Mythology Mondays: Aphrodite

Every Monday, I highlight a different Greek myth that has woven its way into the Turning Creek series. The first book, Lightning in the Dark, is out now. If you pay close attention to the details, you will see where some of the elements and history of the series originated.

Technically, Aphrodite has not appeared in Turning Creek. I am not saying she won’t at some point, but I wanted to give her a Mythology Monday because it is February after all.

There are things many of us can recall about Aphrodite from school. She is the goddess of love and beauty. Her symbols are a golden apple, a dove, a scalloped shell, and a mirror.

What you may not have known about her is that she was born under mysterious and unbelievable circumstances, even for the Greeks. The most common tale goes something like this:

The Titan Kronos wanted to rule so he did the only logical thing. He overthrew his father, Uranus, and then castrated him to ensure no other heirs were born. To seal the deal, he threw his father’s genitals into the sea. This is where the story gets a dose of crazy poured all over it. The sea foam swirls around Uranus’s severed genitals and Aphrodite springs from that mix.

Only the Greeks would have created a goddess of beauty and love from a mix of blood, genitals, other body fluids, and sea foam. Aphrodite is well known throughout the world, even places far outside of Greek and Roman influence. The picture shown below is a fountain of Aphrodite in Mexico City.

"Aphrodite fountain" by Doctor_Doomsday (talk) (Uploads) - Own work. Licensed under Public Domain via Wikipedia.
Aphrodite fountain” in Mexico City by Doctor_Doomsday

Aphrodite did many things during the course of her life. You may remember from a previous post that she helped Hippomenes win the love of Atalanta through the use of her golden apples. How do you like them apples? (Sorry, not sorry.)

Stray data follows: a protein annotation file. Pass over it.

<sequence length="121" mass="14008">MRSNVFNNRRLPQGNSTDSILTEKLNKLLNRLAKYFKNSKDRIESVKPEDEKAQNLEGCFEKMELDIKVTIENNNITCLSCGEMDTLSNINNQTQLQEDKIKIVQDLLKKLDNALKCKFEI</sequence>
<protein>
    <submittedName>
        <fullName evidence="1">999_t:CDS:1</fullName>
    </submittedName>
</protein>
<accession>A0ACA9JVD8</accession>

You may also recall that one version of Hippomenes and Atalanta’s demise is through Aphrodite who was affronted that they did not attribute their wonderful love to her deceptive intervention during the courtship. Like all goddesses, she often claimed and demanded more credit than she was due and lashed out vengefully when her desires were not met.

Aphrodite’s list of misdeeds and revenge include:

  • Cheating on her husband, Hephaestus, with her lover Ares. She was caught and punished for this misdeed.
  • During the Trojan War, she went to rescue her son, Aeneas from the battle, Diomedes wounded her in her hand, she dropped her son, and ran home to Mount Olympus to complain of her misfortune.
  • Causing the gods to become inflamed with lust for mortals as amusement.
  • A mortal named Smyrna, failed to give homage to Aphrodite. As punishment, Aphrodite caused her to be inflamed with lust for her father. She bore a son through this unholy union named Adonis. Aphrodite later fell madly in love with the adult Adonis, who was gored by a bull.

Aphrodite was the goddess of love and there are numerous stories of her helping out lovers or assisting in the cause of true love.

This month, celebrate love and Aphrodite with a good book, snuggle close to someone you love, and try not to think too much about that sea foam. Unless that’s your thing.

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